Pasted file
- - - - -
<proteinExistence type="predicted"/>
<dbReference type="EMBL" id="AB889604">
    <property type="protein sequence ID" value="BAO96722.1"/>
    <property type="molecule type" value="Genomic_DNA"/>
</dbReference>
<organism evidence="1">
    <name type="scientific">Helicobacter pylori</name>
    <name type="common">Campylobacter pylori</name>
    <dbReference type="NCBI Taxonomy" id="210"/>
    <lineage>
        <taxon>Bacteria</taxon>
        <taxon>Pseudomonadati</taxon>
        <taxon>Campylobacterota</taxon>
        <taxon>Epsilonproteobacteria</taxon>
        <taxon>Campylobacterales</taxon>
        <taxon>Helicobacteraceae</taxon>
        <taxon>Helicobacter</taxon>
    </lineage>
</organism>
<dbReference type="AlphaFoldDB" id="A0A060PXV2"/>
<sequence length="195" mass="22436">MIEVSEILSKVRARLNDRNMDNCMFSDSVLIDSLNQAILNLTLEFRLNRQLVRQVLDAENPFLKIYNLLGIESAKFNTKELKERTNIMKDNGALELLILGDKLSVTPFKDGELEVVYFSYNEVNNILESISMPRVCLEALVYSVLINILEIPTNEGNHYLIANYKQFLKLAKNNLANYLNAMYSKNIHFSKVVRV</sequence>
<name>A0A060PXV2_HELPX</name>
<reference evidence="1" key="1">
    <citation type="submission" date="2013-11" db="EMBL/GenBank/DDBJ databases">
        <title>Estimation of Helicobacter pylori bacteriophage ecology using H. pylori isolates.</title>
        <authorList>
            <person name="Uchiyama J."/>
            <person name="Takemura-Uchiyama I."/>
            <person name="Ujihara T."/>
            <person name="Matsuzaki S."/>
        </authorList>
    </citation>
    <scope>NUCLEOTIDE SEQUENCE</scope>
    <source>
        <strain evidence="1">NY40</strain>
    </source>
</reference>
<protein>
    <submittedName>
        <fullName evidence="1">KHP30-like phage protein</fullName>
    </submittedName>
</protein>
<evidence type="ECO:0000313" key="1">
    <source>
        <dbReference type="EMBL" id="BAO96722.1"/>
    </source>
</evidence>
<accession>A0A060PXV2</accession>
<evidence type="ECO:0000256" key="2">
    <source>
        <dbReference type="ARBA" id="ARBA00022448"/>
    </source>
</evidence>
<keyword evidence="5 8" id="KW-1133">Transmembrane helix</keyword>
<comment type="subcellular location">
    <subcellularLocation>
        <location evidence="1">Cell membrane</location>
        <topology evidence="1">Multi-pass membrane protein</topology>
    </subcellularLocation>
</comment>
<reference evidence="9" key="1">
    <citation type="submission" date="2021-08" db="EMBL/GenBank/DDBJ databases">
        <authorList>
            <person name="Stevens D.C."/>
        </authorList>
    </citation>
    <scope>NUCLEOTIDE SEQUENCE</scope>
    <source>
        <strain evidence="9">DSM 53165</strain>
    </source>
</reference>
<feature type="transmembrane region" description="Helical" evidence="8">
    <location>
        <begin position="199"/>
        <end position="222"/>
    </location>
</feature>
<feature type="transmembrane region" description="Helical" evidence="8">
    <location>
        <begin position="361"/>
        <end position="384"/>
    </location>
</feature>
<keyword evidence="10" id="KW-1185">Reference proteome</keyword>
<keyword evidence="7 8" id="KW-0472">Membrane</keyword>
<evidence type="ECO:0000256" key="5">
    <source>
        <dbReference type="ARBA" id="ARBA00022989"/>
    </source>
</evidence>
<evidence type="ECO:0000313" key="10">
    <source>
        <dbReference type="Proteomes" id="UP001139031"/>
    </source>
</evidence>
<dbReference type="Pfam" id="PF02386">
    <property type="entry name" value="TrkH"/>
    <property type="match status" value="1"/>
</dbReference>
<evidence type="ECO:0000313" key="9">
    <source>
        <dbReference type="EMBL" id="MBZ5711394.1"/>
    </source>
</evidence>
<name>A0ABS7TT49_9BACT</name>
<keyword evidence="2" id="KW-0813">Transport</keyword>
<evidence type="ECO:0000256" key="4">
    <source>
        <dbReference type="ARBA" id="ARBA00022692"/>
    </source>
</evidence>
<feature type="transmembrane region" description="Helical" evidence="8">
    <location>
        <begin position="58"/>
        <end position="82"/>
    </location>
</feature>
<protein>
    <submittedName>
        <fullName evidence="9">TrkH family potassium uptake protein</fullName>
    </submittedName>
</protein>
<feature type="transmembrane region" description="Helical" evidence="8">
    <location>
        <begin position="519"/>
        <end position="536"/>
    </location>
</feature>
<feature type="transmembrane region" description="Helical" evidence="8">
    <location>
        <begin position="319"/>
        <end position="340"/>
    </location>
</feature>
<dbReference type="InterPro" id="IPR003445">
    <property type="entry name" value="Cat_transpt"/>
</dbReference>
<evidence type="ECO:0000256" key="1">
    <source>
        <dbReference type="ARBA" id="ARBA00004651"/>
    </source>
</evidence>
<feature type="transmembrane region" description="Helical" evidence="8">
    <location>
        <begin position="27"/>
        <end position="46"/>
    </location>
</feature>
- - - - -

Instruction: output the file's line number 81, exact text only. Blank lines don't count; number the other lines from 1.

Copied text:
        <end position="384"/>